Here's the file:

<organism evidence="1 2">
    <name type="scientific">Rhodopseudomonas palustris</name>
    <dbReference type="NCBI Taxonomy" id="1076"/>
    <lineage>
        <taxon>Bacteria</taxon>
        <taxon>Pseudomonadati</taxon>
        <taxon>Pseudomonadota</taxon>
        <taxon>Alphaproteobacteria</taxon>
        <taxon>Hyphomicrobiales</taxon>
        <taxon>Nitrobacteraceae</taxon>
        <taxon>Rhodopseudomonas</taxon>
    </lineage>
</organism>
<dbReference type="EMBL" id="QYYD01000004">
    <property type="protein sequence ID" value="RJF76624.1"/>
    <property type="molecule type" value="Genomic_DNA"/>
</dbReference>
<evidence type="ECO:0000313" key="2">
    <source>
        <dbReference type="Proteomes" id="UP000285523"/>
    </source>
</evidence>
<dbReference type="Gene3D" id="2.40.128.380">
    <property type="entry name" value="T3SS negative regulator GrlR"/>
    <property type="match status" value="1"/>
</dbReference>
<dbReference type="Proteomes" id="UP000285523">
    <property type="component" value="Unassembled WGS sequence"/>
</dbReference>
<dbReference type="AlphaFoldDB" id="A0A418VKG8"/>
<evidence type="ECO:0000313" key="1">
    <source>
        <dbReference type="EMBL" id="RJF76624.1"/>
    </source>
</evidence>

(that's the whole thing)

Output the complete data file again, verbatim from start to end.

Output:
<organism evidence="1 2">
    <name type="scientific">Rhodopseudomonas palustris</name>
    <dbReference type="NCBI Taxonomy" id="1076"/>
    <lineage>
        <taxon>Bacteria</taxon>
        <taxon>Pseudomonadati</taxon>
        <taxon>Pseudomonadota</taxon>
        <taxon>Alphaproteobacteria</taxon>
        <taxon>Hyphomicrobiales</taxon>
        <taxon>Nitrobacteraceae</taxon>
        <taxon>Rhodopseudomonas</taxon>
    </lineage>
</organism>
<dbReference type="EMBL" id="QYYD01000004">
    <property type="protein sequence ID" value="RJF76624.1"/>
    <property type="molecule type" value="Genomic_DNA"/>
</dbReference>
<evidence type="ECO:0000313" key="2">
    <source>
        <dbReference type="Proteomes" id="UP000285523"/>
    </source>
</evidence>
<dbReference type="Gene3D" id="2.40.128.380">
    <property type="entry name" value="T3SS negative regulator GrlR"/>
    <property type="match status" value="1"/>
</dbReference>
<dbReference type="Proteomes" id="UP000285523">
    <property type="component" value="Unassembled WGS sequence"/>
</dbReference>
<dbReference type="AlphaFoldDB" id="A0A418VKG8"/>
<evidence type="ECO:0000313" key="1">
    <source>
        <dbReference type="EMBL" id="RJF76624.1"/>
    </source>
</evidence>